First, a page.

[Smashy the Hammer] [An Aspiring Luddite]
I carry no phone
An aspiring Luddite
In a wired world.
[Jeff Berry]
Jeff Berry is an early adopter of the Internet and the Web, a late adopter of Twitter, and declines to adopt Facebook. With the death of Google+, he's experimenting with federated platforms. He admins a medievalist Mastodon instance, and can found on the PlusPora diaspora pod. He hates cell-phones.

Leeks and Mushrooms
15 November 2013
[Leeks and Mushrooms]

Leeks. Mushrooms. Two great tastes that, when combined, become even greater.

I think I first stumbled across this combination in the context of the medieval recipe 'Funges,' found in "Forme of Cury" (available in the excellent Curye on Inglysch). That recipe calls for the leeks and mushrooms to be cooked in broth with powder fort and saffron. An excellent choice, to be sure.

However, a simpler version can also be made which is also excellent. It is this which I present below. First, however, a word about mushrooms. Although this dish is good with every mushroom I've every used, out of preference I would use something with a bit more oomph than a plain white mushroom. The images for this article use plain white mushrooms because that's what the market had yesterday. Last week, though, they had chestnut mushrooms and that's what I used, although I neglected to get pictures. Cremini would also be a good choice. Plain white are just fine, though, so use what you have to hand. [Lots of pictures]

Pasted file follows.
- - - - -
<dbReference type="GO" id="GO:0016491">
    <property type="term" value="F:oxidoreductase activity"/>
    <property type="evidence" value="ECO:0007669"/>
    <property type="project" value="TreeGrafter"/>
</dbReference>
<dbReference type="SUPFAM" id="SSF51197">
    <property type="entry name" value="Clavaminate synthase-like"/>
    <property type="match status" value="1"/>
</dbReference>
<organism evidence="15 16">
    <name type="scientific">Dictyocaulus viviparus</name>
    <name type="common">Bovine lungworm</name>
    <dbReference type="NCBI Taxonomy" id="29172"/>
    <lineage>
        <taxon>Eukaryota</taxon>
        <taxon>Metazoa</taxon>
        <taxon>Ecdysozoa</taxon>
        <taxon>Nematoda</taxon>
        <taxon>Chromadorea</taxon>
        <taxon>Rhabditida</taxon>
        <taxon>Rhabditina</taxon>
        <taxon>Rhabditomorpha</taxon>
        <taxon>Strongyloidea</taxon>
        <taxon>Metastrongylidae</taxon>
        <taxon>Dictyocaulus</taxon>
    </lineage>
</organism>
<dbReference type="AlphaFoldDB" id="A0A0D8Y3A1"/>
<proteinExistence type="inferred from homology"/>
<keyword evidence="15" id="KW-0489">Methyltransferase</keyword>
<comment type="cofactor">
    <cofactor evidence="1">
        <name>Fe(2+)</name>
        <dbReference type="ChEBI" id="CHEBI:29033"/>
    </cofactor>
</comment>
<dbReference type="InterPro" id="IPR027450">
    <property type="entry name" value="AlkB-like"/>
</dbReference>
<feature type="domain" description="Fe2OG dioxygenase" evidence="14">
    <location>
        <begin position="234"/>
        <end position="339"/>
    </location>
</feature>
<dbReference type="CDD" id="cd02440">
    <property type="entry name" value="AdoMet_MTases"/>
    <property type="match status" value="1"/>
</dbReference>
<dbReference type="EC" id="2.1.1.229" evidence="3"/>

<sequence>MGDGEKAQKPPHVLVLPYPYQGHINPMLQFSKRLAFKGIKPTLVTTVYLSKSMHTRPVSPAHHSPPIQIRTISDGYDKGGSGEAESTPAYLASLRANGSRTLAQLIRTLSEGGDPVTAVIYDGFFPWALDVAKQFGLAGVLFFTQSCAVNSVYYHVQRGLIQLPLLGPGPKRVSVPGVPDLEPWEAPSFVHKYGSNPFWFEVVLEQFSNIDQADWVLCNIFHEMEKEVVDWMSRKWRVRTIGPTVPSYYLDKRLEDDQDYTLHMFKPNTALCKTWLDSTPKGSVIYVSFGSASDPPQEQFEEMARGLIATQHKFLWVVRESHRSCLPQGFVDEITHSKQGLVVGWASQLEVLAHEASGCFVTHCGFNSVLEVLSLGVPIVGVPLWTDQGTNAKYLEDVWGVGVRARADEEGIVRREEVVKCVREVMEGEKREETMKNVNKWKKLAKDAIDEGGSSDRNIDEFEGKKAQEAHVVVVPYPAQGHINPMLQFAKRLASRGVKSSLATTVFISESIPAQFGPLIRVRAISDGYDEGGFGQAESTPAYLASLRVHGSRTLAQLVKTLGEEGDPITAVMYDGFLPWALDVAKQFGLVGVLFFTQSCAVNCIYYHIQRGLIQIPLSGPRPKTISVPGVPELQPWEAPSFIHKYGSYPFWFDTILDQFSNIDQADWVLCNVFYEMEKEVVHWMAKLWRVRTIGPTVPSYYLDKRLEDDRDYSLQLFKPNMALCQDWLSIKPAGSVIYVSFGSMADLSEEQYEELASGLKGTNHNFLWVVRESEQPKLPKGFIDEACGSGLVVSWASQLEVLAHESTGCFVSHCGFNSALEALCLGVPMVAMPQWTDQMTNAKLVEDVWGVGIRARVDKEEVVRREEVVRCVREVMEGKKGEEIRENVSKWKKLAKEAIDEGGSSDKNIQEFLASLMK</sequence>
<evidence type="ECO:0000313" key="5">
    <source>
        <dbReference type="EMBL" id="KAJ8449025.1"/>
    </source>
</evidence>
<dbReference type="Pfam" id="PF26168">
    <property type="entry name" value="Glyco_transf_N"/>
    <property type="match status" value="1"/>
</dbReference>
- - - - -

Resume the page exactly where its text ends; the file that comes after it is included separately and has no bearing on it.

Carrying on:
Leeks and Mushrooms

Cut the leek into 1/4" rings, or something about that size. Heat your lipid over medium heat. I like butter for this dish, but your preferred cooking oil should work just fine. You don't need a lot, perhaps 1 Tbs. Add the leeks and the salt, then let the leeks cook, stirring now and then, until they begin to soften.

Meanwhile, cut your mushrooms. I like largish chunks, but each to his own taste here. When the leeks are beginning to soften, add the shrooms and the ginger. Stir well, reduce to low heat and cook until the leeks are soft and the shrooms have given up some liquid and taste cooked.

Serve as a side dish with whatever you've got going - like this braised goat with roasted potatoes.

The mushrooms and leeks are great alone, but the ginger elevates this dish into something nearly sublime. I'm glad I'm in leek and mushroom country.


© 2013 Jeff Berry
The Aspiring Luddite